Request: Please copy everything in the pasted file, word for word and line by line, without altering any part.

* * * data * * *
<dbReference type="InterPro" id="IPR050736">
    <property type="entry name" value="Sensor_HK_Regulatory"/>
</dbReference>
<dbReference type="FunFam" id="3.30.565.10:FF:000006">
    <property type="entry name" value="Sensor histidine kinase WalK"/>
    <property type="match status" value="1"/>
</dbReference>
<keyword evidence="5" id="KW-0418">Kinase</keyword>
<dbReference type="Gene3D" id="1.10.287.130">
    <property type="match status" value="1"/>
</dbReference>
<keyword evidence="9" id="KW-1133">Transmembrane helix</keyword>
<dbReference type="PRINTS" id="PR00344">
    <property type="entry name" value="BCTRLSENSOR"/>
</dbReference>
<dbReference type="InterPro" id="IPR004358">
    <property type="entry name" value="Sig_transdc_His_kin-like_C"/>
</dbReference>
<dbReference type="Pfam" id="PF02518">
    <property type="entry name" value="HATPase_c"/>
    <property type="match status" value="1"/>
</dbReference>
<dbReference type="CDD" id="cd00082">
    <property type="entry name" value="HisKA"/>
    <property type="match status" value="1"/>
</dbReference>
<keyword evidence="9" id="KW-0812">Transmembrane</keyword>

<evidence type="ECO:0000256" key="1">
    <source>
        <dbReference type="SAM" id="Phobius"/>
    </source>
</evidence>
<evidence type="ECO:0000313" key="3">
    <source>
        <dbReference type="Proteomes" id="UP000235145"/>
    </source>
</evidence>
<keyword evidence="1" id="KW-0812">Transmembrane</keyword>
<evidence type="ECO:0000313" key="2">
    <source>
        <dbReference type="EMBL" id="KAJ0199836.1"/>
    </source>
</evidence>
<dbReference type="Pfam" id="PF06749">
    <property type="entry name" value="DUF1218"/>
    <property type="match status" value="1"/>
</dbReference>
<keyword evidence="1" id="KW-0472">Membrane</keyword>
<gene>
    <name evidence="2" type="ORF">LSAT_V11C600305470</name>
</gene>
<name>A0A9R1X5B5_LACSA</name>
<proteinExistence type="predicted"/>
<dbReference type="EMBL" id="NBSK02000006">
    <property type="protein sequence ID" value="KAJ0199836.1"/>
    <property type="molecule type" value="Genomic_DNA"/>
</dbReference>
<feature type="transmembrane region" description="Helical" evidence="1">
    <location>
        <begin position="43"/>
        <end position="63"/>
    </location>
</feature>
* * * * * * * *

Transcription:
<dbReference type="InterPro" id="IPR050736">
    <property type="entry name" value="Sensor_HK_Regulatory"/>
</dbReference>
<dbReference type="FunFam" id="3.30.565.10:FF:000006">
    <property type="entry name" value="Sensor histidine kinase WalK"/>
    <property type="match status" value="1"/>
</dbReference>
<keyword evidence="5" id="KW-0418">Kinase</keyword>
<dbReference type="Gene3D" id="1.10.287.130">
    <property type="match status" value="1"/>
</dbReference>
<keyword evidence="9" id="KW-1133">Transmembrane helix</keyword>
<dbReference type="PRINTS" id="PR00344">
    <property type="entry name" value="BCTRLSENSOR"/>
</dbReference>
<dbReference type="InterPro" id="IPR004358">
    <property type="entry name" value="Sig_transdc_His_kin-like_C"/>
</dbReference>
<dbReference type="Pfam" id="PF02518">
    <property type="entry name" value="HATPase_c"/>
    <property type="match status" value="1"/>
</dbReference>
<dbReference type="CDD" id="cd00082">
    <property type="entry name" value="HisKA"/>
    <property type="match status" value="1"/>
</dbReference>
<keyword evidence="9" id="KW-0812">Transmembrane</keyword>

<evidence type="ECO:0000256" key="1">
    <source>
        <dbReference type="SAM" id="Phobius"/>
    </source>
</evidence>
<evidence type="ECO:0000313" key="3">
    <source>
        <dbReference type="Proteomes" id="UP000235145"/>
    </source>
</evidence>
<keyword evidence="1" id="KW-0812">Transmembrane</keyword>
<evidence type="ECO:0000313" key="2">
    <source>
        <dbReference type="EMBL" id="KAJ0199836.1"/>
    </source>
</evidence>
<dbReference type="Pfam" id="PF06749">
    <property type="entry name" value="DUF1218"/>
    <property type="match status" value="1"/>
</dbReference>
<keyword evidence="1" id="KW-0472">Membrane</keyword>
<gene>
    <name evidence="2" type="ORF">LSAT_V11C600305470</name>
</gene>
<name>A0A9R1X5B5_LACSA</name>
<proteinExistence type="predicted"/>
<dbReference type="EMBL" id="NBSK02000006">
    <property type="protein sequence ID" value="KAJ0199836.1"/>
    <property type="molecule type" value="Genomic_DNA"/>
</dbReference>
<feature type="transmembrane region" description="Helical" evidence="1">
    <location>
        <begin position="43"/>
        <end position="63"/>
    </location>
</feature>